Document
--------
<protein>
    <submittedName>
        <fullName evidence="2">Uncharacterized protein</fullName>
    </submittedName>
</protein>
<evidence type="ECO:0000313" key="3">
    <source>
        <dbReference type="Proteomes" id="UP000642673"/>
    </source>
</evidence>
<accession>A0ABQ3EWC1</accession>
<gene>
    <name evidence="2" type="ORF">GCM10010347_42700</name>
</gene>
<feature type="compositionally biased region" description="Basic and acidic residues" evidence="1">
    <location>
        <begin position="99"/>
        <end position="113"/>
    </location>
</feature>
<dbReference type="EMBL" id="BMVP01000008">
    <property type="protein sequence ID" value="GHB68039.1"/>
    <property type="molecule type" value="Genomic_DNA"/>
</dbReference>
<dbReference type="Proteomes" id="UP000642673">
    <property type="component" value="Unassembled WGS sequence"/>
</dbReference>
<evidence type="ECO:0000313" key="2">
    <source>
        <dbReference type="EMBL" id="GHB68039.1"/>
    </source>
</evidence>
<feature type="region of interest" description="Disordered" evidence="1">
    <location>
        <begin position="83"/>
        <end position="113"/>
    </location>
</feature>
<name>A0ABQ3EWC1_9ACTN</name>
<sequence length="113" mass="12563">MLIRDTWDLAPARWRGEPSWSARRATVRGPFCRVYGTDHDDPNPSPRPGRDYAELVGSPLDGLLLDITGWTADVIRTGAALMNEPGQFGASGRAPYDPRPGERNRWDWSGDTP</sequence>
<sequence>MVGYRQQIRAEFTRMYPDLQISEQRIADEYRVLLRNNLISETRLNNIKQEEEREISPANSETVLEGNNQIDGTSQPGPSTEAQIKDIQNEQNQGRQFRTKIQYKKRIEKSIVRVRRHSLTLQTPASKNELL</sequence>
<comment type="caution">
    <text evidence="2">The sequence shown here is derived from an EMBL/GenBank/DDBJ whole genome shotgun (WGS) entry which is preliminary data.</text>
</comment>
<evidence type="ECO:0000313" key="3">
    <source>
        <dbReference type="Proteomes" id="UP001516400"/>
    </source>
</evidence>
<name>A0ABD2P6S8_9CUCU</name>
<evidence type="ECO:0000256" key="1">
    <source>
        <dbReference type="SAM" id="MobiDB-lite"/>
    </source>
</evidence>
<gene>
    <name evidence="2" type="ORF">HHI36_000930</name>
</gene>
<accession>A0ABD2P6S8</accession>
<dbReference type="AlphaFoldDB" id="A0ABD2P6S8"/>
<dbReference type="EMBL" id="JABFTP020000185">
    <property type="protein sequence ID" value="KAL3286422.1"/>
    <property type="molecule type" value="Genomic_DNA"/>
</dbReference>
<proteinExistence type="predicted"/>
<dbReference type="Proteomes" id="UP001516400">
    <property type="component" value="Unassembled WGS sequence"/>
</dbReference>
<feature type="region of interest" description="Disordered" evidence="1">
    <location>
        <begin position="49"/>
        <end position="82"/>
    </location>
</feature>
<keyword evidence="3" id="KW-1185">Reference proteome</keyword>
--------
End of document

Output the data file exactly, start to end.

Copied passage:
<protein>
    <submittedName>
        <fullName evidence="2">Uncharacterized protein</fullName>
    </submittedName>
</protein>
<evidence type="ECO:0000313" key="3">
    <source>
        <dbReference type="Proteomes" id="UP000642673"/>
    </source>
</evidence>
<accession>A0ABQ3EWC1</accession>
<gene>
    <name evidence="2" type="ORF">GCM10010347_42700</name>
</gene>
<feature type="compositionally biased region" description="Basic and acidic residues" evidence="1">
    <location>
        <begin position="99"/>
        <end position="113"/>
    </location>
</feature>
<dbReference type="EMBL" id="BMVP01000008">
    <property type="protein sequence ID" value="GHB68039.1"/>
    <property type="molecule type" value="Genomic_DNA"/>
</dbReference>
<dbReference type="Proteomes" id="UP000642673">
    <property type="component" value="Unassembled WGS sequence"/>
</dbReference>
<evidence type="ECO:0000313" key="2">
    <source>
        <dbReference type="EMBL" id="GHB68039.1"/>
    </source>
</evidence>
<feature type="region of interest" description="Disordered" evidence="1">
    <location>
        <begin position="83"/>
        <end position="113"/>
    </location>
</feature>
<name>A0ABQ3EWC1_9ACTN</name>
<sequence length="113" mass="12563">MLIRDTWDLAPARWRGEPSWSARRATVRGPFCRVYGTDHDDPNPSPRPGRDYAELVGSPLDGLLLDITGWTADVIRTGAALMNEPGQFGASGRAPYDPRPGERNRWDWSGDTP</sequence>
<sequence>MVGYRQQIRAEFTRMYPDLQISEQRIADEYRVLLRNNLISETRLNNIKQEEEREISPANSETVLEGNNQIDGTSQPGPSTEAQIKDIQNEQNQGRQFRTKIQYKKRIEKSIVRVRRHSLTLQTPASKNELL</sequence>
<comment type="caution">
    <text evidence="2">The sequence shown here is derived from an EMBL/GenBank/DDBJ whole genome shotgun (WGS) entry which is preliminary data.</text>
</comment>
<evidence type="ECO:0000313" key="3">
    <source>
        <dbReference type="Proteomes" id="UP001516400"/>
    </source>
</evidence>
<name>A0ABD2P6S8_9CUCU</name>
<evidence type="ECO:0000256" key="1">
    <source>
        <dbReference type="SAM" id="MobiDB-lite"/>
    </source>
</evidence>
<gene>
    <name evidence="2" type="ORF">HHI36_000930</name>
</gene>
<accession>A0ABD2P6S8</accession>
<dbReference type="AlphaFoldDB" id="A0ABD2P6S8"/>
<dbReference type="EMBL" id="JABFTP020000185">
    <property type="protein sequence ID" value="KAL3286422.1"/>
    <property type="molecule type" value="Genomic_DNA"/>
</dbReference>
<proteinExistence type="predicted"/>
<dbReference type="Proteomes" id="UP001516400">
    <property type="component" value="Unassembled WGS sequence"/>
</dbReference>
<feature type="region of interest" description="Disordered" evidence="1">
    <location>
        <begin position="49"/>
        <end position="82"/>
    </location>
</feature>
<keyword evidence="3" id="KW-1185">Reference proteome</keyword>